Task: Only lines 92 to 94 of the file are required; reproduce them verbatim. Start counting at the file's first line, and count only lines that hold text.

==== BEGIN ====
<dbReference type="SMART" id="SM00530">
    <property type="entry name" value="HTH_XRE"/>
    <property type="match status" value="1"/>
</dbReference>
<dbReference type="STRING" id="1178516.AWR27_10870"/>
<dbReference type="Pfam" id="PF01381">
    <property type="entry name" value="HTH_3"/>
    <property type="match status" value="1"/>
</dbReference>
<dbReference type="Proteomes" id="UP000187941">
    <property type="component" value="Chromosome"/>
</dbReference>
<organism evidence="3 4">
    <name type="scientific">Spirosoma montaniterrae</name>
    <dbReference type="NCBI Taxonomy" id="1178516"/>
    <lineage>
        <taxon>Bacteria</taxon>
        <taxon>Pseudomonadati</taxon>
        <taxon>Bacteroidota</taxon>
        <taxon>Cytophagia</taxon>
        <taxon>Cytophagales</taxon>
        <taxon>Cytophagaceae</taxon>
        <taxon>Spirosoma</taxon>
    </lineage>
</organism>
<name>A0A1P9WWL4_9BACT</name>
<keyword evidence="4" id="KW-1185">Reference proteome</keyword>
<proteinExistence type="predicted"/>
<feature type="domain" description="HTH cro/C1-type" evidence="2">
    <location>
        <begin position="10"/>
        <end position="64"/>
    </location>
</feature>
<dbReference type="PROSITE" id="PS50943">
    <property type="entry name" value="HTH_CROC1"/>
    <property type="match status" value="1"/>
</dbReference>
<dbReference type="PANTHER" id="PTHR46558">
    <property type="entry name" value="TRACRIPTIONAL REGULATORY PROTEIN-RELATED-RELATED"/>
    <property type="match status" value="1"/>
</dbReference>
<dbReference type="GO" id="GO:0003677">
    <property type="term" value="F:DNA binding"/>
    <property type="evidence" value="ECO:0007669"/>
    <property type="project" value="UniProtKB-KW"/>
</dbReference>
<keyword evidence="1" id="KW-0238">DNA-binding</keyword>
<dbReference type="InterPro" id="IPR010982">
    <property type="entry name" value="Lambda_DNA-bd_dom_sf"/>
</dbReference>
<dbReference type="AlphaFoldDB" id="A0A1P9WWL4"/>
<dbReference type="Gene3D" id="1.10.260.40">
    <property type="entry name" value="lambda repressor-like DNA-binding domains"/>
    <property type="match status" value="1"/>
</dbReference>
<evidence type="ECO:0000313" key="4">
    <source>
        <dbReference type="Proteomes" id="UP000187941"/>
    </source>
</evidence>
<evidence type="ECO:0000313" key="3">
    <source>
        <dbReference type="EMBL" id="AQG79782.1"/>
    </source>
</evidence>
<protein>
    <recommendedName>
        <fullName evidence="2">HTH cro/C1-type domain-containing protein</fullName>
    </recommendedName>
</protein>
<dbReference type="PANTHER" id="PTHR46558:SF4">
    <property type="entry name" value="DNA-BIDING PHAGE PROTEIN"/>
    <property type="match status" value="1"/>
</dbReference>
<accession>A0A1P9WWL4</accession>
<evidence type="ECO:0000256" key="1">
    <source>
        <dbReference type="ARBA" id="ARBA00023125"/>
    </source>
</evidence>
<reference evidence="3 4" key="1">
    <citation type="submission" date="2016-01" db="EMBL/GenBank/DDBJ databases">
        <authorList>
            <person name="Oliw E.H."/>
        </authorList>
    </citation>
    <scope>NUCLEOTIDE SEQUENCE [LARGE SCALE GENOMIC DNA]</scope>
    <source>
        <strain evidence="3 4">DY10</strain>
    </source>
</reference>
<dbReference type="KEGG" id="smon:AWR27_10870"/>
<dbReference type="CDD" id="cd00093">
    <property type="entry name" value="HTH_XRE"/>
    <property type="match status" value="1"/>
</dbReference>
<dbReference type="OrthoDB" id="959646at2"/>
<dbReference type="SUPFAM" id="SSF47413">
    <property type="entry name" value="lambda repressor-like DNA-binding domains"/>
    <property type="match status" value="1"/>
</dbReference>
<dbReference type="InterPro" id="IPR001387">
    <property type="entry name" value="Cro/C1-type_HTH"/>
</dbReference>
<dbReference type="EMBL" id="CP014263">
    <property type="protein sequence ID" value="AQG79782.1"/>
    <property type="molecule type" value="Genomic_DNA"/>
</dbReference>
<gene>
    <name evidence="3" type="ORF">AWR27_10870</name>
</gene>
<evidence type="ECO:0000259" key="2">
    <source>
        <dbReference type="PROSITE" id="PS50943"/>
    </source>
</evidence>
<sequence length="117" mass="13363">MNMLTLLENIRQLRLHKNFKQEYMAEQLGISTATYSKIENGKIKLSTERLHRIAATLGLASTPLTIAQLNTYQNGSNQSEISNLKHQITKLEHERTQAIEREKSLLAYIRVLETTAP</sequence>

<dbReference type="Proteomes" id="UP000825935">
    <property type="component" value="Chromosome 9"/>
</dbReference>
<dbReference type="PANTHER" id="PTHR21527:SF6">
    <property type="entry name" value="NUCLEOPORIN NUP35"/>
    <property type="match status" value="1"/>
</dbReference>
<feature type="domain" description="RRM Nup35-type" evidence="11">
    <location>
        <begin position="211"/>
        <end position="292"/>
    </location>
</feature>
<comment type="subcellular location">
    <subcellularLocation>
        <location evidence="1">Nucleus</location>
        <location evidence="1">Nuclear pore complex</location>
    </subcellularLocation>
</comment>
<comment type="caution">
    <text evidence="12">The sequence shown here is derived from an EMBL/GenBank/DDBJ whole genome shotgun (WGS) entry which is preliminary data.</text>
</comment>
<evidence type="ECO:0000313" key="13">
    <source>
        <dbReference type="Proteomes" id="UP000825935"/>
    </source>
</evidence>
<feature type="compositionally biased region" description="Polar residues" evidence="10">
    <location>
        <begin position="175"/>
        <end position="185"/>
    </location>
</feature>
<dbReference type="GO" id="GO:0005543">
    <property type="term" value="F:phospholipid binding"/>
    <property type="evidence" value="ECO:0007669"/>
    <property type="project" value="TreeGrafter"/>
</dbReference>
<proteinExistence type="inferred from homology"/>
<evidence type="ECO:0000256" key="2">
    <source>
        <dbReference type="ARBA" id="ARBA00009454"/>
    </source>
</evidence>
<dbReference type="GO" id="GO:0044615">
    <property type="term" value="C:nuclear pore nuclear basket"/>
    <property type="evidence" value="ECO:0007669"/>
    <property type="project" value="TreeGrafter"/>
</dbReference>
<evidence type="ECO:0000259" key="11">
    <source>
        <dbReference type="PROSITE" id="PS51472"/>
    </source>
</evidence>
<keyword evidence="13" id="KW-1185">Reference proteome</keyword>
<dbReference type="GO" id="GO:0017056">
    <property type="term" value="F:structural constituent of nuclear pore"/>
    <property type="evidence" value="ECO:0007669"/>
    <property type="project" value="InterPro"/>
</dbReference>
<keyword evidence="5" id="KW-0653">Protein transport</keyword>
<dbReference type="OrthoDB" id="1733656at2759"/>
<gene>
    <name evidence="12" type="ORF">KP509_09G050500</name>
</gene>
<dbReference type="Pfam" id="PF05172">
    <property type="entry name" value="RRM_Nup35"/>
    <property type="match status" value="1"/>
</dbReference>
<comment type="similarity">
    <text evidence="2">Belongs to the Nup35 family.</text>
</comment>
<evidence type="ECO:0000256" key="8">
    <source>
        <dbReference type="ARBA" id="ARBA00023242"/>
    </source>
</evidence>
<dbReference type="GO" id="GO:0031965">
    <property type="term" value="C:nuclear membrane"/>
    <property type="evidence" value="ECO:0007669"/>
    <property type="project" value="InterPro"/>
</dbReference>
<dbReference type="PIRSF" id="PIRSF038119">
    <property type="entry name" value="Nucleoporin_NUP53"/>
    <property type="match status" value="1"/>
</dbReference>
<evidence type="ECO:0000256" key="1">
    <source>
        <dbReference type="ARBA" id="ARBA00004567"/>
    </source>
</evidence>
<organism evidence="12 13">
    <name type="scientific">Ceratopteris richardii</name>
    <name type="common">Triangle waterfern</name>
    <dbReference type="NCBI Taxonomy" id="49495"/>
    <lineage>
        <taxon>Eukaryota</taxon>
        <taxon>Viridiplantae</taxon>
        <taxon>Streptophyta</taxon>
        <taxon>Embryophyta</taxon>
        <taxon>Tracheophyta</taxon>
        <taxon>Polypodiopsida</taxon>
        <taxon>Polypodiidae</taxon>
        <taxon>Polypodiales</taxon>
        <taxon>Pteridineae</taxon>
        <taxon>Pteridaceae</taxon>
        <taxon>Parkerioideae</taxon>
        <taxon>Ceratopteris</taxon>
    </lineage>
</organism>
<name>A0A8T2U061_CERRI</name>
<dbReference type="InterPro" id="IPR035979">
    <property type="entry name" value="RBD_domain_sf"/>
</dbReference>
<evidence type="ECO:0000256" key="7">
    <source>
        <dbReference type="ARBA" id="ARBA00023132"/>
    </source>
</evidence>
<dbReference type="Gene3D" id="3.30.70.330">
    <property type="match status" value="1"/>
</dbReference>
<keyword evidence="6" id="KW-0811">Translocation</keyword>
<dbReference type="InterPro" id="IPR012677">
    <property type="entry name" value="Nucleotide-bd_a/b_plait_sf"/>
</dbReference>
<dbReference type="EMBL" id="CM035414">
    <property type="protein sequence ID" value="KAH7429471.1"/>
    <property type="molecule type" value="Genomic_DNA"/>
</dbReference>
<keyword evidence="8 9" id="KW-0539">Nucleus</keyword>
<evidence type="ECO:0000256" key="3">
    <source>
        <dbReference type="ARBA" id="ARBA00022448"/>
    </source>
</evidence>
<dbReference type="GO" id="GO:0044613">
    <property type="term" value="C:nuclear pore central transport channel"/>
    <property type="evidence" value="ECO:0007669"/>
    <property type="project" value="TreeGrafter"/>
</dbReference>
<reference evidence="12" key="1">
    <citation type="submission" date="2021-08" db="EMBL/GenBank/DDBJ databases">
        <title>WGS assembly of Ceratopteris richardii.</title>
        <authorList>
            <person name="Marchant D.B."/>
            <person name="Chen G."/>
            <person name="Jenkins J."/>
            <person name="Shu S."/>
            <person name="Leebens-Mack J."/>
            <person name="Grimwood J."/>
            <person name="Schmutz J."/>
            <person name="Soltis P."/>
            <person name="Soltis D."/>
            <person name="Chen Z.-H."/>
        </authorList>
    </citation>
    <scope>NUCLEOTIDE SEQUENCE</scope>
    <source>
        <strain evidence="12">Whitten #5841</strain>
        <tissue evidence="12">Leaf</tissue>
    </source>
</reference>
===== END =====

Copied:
</reference>
<dbReference type="KEGG" id="smon:AWR27_10870"/>
<dbReference type="CDD" id="cd00093">